16. I think the answer to preserving the environment is not mass produced ultra-processed food substitutes. A better solution would be a cultural change and reduction in consumerism. Repair things when they break. Work less, buy only what you really need. Maintain a garden, and buy/trade food with your neighbors. Cook your own food and chat with friends in the evenings instead of going to wasteful bars, restaurants and other entertainment venues. Live a simpler life basically, and become less dependent on global supply chains and industrial production.

    So why does most media promote more industrialization as the answer, instead of less? The answer is obvious. The elites of the world profit massively off the industrial production/consumption cycle. They want us hustling at our factory jobs, earning just enough to survive on their mass produced junk food. Meanwhile they’re taking 90% of the value created for themselves.

    1. Good news, the environmental paradise, Venezuela, is accepting immigrants.

      At least 20% of the population would starve if they had to survive on their own ‘value created’. They live on ‘bread and circus’. Gonna be rough if things get ugly. Be armed.

    2. there is money in green tech. money leads to lobbying. which means subsidies and tax breaks to the green tech industry. which they spend on more lobbying. next thing you know you are eating crickets all so someone else can make a buck (which they then spend on filet mignon). whether or not the green tech is actually an improvement for the environment or consumer is irrelevant. much of it is opening yet another can of worms (like electric cars).

      you are better off putting a methane capture system on cattle barns such that you can remove the excess gas from the environment. you can then use that to power farm machinery or sell it. either is good for farmers. there are also biotech options, like a low methane output cow. but then the anti-gmo people will whine. i say let them eat crickets. gmo food stands to solve world hunger issues. you can adapt a crop to local climates rather than spend fuel shipping food from bread basket regions.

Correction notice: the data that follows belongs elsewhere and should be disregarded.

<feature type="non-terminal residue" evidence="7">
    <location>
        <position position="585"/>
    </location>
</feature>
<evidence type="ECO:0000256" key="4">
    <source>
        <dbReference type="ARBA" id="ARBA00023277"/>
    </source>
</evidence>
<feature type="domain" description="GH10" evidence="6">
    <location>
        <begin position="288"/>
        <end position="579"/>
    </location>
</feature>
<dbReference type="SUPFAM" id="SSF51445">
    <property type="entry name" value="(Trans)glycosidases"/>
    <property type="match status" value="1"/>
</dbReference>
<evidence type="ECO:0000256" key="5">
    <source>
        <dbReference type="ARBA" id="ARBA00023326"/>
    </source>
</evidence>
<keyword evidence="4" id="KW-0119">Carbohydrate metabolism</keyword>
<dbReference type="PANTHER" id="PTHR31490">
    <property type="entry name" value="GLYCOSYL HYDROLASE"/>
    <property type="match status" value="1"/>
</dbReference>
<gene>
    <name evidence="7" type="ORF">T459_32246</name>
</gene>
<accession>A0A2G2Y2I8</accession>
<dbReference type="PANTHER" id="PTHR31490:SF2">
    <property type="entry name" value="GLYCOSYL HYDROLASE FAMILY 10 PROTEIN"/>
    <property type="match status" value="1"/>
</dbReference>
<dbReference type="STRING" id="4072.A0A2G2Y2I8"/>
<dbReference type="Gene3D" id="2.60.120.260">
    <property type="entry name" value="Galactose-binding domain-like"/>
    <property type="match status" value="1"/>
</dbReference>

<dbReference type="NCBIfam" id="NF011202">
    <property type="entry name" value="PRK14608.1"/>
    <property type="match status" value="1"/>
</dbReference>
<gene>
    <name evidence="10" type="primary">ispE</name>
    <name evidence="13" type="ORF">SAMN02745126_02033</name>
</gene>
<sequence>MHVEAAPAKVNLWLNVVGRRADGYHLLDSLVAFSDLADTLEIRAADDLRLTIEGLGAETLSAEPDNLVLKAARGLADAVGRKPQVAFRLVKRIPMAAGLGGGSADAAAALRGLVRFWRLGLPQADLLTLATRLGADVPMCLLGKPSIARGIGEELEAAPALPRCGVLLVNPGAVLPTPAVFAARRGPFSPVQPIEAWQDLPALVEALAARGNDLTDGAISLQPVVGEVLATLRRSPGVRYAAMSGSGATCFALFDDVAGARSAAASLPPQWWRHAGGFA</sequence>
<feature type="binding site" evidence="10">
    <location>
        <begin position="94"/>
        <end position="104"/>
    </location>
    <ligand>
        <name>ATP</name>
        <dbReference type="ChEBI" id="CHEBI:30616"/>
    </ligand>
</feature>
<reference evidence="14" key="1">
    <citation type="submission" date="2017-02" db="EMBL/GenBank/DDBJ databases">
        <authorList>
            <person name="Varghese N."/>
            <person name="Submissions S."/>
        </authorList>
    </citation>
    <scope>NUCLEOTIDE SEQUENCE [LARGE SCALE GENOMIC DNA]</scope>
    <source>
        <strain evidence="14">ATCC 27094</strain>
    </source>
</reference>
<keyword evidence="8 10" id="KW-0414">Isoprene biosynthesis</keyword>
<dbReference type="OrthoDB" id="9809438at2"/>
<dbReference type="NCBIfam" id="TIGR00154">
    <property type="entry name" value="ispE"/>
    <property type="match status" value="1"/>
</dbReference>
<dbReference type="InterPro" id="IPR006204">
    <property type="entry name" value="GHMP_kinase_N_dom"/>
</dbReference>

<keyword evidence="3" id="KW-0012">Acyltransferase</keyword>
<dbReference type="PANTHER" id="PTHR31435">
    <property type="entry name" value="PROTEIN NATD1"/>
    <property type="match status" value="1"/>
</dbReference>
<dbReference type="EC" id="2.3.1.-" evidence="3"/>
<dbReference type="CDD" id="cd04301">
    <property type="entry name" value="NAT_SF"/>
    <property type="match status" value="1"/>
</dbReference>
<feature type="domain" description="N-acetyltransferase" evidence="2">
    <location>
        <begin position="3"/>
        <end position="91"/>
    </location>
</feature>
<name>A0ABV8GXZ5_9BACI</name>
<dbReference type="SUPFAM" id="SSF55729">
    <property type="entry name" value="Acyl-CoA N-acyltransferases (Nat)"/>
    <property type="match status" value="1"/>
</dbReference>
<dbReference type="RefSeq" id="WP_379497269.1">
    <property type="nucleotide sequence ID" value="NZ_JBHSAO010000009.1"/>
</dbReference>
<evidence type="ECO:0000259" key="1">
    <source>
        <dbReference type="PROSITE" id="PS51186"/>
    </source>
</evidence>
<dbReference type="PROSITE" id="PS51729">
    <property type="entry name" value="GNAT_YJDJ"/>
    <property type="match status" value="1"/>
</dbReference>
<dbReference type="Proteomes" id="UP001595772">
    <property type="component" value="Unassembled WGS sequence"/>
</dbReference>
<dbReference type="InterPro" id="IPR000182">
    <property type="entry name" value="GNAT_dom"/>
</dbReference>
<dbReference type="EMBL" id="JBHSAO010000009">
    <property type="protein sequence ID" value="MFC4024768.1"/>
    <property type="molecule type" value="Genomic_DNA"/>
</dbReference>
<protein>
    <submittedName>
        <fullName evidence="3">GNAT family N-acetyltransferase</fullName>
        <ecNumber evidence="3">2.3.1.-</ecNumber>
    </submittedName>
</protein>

17. Here’s a subversive idea: reduce the human population and we can use locally-manufactured incandescent bulbs, forever. No rare earth mining, no supply chains, no fake bacon. Just glass, copper, iron, and carbon, and a lot less people using them.

        1. No surprise you won’t, the way you talk or think it must be hard to find a partner for the process, anyway, I suppose.

          PS: See the demographic change. The problem are not the children, maybe.

          1. Either way satisfies your criteria.

            You shouldn’t reduce the population too fast, or it will cause an economic shock, which causes poverty, which causes people to switch the breeding and economic strategy for larger families rather than investments for the future.

        1. Apparently, the problem is similar to mad cow disease – so dont do as Hannibal Lecter did and eat the brain or nervous system. And always make sure the flesh is well cooked.